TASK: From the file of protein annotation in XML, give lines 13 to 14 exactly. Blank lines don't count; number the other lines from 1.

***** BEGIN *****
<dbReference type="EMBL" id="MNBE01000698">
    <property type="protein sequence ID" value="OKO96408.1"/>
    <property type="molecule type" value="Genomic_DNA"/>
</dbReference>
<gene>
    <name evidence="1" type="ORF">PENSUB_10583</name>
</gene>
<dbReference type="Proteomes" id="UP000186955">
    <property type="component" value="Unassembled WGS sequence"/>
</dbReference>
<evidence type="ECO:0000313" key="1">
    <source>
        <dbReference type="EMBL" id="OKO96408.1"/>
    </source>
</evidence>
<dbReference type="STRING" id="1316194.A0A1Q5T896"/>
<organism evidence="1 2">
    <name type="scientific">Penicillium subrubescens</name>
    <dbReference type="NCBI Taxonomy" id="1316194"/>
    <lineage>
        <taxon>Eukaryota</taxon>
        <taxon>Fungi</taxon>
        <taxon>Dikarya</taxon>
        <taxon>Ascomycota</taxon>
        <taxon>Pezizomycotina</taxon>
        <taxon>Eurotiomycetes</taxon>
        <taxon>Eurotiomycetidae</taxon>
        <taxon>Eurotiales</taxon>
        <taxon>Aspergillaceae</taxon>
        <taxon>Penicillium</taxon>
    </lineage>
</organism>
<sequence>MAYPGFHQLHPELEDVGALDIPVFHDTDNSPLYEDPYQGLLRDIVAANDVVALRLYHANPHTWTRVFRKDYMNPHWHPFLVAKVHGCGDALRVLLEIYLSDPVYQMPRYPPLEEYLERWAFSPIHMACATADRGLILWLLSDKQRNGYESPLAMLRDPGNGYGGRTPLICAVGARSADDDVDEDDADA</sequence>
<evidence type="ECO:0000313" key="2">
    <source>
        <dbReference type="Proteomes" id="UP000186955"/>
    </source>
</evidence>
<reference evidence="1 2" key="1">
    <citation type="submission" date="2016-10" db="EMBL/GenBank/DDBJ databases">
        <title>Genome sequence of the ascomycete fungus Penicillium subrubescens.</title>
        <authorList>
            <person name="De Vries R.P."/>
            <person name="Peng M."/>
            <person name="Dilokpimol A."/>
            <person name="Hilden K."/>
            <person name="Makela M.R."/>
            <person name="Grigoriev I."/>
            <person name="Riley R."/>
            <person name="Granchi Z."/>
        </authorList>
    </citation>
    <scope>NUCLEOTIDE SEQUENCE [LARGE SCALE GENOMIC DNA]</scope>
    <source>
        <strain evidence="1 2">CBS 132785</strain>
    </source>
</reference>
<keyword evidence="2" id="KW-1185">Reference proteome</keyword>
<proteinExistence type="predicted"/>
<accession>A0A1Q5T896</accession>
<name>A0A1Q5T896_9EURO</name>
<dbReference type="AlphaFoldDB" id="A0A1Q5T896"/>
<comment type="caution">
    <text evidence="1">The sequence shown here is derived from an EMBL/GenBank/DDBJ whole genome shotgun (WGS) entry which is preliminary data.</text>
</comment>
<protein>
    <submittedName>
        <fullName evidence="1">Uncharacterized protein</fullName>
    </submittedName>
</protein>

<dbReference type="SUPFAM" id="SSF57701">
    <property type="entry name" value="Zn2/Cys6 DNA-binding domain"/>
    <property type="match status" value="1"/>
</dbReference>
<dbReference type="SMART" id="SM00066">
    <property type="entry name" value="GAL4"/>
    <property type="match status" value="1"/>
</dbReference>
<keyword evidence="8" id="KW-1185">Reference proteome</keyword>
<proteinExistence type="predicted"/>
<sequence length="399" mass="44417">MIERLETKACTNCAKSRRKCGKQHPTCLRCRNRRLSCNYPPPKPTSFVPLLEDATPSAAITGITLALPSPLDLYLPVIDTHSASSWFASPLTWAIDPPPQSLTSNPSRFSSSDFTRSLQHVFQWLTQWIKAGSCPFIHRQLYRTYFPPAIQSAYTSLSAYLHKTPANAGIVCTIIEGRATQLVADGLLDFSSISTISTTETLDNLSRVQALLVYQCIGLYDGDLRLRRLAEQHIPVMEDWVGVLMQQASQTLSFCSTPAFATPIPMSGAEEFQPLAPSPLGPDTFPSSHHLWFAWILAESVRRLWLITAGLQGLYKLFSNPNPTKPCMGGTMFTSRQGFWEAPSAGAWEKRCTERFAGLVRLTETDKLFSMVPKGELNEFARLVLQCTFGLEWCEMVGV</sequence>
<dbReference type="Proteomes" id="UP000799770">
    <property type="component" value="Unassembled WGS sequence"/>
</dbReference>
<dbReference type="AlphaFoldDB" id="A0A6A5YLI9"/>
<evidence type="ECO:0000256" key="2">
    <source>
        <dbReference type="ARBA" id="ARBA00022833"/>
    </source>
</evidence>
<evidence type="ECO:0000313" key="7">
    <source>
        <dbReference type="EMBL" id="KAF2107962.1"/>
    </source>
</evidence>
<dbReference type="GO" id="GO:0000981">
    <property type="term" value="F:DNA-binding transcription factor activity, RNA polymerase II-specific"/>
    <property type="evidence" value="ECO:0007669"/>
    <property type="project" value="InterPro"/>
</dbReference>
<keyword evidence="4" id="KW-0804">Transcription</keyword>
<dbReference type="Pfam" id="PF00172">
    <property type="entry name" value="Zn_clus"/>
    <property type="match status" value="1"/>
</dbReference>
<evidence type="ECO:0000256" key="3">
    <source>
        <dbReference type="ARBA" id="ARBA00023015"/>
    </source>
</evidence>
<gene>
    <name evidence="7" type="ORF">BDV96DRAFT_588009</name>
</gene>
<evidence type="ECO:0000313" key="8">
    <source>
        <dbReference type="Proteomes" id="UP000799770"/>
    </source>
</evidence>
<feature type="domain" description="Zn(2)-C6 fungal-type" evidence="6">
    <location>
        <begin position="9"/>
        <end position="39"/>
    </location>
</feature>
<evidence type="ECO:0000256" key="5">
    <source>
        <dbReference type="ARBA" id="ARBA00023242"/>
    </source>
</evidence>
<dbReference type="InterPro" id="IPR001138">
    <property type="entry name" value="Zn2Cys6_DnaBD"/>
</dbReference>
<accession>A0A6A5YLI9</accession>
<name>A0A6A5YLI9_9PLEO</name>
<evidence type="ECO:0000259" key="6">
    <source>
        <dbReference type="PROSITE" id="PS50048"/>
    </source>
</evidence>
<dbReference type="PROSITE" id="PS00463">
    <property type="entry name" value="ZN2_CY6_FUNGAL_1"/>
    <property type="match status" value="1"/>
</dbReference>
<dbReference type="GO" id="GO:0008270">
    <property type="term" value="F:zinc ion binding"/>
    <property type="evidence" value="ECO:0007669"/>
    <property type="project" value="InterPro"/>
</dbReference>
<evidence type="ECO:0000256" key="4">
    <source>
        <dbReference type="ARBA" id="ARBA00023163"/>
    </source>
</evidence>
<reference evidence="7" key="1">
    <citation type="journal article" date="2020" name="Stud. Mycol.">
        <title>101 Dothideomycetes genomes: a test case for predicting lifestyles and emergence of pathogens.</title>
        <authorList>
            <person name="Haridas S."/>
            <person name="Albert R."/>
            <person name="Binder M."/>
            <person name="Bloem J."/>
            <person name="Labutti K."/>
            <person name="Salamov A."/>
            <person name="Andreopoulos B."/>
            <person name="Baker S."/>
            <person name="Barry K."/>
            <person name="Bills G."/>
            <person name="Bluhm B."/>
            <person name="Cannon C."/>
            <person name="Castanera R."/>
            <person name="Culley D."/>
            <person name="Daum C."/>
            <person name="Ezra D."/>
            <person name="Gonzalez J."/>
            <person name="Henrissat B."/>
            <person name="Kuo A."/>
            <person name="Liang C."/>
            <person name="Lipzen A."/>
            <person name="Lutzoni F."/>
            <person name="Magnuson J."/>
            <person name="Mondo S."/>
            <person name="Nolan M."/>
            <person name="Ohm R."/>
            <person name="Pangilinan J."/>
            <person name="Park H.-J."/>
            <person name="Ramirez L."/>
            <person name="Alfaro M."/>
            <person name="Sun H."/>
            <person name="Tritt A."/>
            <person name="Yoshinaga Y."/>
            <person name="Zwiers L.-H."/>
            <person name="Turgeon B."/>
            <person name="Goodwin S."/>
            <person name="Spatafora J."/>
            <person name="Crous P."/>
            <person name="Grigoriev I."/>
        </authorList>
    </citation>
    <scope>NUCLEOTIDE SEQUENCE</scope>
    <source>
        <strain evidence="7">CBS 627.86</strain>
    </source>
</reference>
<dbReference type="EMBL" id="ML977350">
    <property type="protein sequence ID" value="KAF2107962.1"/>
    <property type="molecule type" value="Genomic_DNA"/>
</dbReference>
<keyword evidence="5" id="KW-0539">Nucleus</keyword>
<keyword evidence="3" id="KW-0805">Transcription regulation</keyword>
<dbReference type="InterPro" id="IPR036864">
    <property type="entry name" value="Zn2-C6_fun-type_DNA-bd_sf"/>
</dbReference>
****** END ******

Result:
        <dbReference type="EMBL" id="OKO96408.1"/>
    </source>